The sampling and testing methods used must ensure the plant is “sufficient at a confidence level of 95 percent that no more than one percent (1%) of the plants in the lot would exceed the acceptable hemp THC level.” Id. at § 990.24. According to the USDA plan, “acceptable hemp THC level” is defined as the following:

    When a laboratory tests a sample, it must report the delta-9 tetrahydrocannabinol content concentration level on a dry weight basis and the measurement of uncertainty. The acceptable hemp THC level for the purpose of compliance with the requirements of State, Tribal, or USDA hemp plans is when the application of the measurement of uncertainty to the reported delta-9 tetrahydrocannabinol content concentration level on a dry weight basis produces a distribution or range that includes 0.3% or less. For example, if the reported delta-9 tetrahydrocannabinol content concentration level on a dry weight basis is 0.35% and the measurement of uncertainty is +/- 0.06%, the measured delta-9 tetrahydrocannabinol content concentration level on a dry weight basis for this sample ranges from 0.29% to 0.41%. Because 0.3% is within the distribution or range, the sample is within the acceptable hemp THC level for the purpose of plan compliance. This definition of “acceptable hemp THC level” affects neither the statutory definition of hemp, 7 U.S.C. § 1639o (1), in the 2018 Farm Bill nor the definition of “marihuana,” 21 U.S.C. § 802(16), in the CSA. Id. at § 990.1.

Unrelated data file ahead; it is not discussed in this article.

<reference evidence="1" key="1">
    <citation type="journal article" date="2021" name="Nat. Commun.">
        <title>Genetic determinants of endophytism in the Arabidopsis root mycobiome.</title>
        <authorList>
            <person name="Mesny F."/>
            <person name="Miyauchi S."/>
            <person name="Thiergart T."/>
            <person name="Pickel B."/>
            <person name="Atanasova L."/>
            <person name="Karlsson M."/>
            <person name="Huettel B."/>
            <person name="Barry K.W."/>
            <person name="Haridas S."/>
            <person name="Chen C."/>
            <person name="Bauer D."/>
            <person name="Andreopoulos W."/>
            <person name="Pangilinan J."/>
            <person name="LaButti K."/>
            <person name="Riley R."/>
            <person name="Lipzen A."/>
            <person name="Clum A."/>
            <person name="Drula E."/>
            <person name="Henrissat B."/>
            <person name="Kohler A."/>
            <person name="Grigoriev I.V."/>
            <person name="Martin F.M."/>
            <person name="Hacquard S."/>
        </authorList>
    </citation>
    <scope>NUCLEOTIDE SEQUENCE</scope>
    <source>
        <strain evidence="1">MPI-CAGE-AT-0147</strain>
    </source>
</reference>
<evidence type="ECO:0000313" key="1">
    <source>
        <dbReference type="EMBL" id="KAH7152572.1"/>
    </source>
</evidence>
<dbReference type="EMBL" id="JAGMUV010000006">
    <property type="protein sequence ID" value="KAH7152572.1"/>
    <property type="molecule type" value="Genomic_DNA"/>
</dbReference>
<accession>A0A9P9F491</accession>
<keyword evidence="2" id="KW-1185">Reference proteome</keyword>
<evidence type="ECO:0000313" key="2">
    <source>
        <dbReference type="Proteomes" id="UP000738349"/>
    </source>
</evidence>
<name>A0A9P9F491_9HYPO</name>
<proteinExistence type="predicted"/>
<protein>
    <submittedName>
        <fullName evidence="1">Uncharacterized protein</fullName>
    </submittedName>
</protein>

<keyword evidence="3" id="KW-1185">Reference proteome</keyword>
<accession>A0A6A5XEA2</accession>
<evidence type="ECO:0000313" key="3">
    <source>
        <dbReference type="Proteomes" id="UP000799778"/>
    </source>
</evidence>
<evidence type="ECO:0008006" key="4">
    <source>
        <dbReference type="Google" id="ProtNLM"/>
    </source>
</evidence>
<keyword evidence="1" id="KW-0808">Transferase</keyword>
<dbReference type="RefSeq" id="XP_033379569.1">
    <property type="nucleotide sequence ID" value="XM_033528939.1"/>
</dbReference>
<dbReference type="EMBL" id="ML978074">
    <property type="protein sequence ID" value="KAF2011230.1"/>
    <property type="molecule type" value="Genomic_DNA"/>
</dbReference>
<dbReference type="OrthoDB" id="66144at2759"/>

As you see, the above-mentioned provisions of federal law remain in effect for administrative, civil, and criminal purposes. Thus, it is imperative for a hemp producer to use all reasonable efforts to keep their THC concentration levels below 0.3 percent since the federal (CSA) definition of marihuana continues to include those parts of the cannabis plant, as specified in 21 U.S.C. 802(16), having more than the 0.3 percent threshold. In Part III of this Series, we address negligent violations if reasonable efforts are used resulting in a THC concentration level above 0.3 percent but below 0.5 percent and we will elaborate on what USDA does consider to be a violation of its requirements.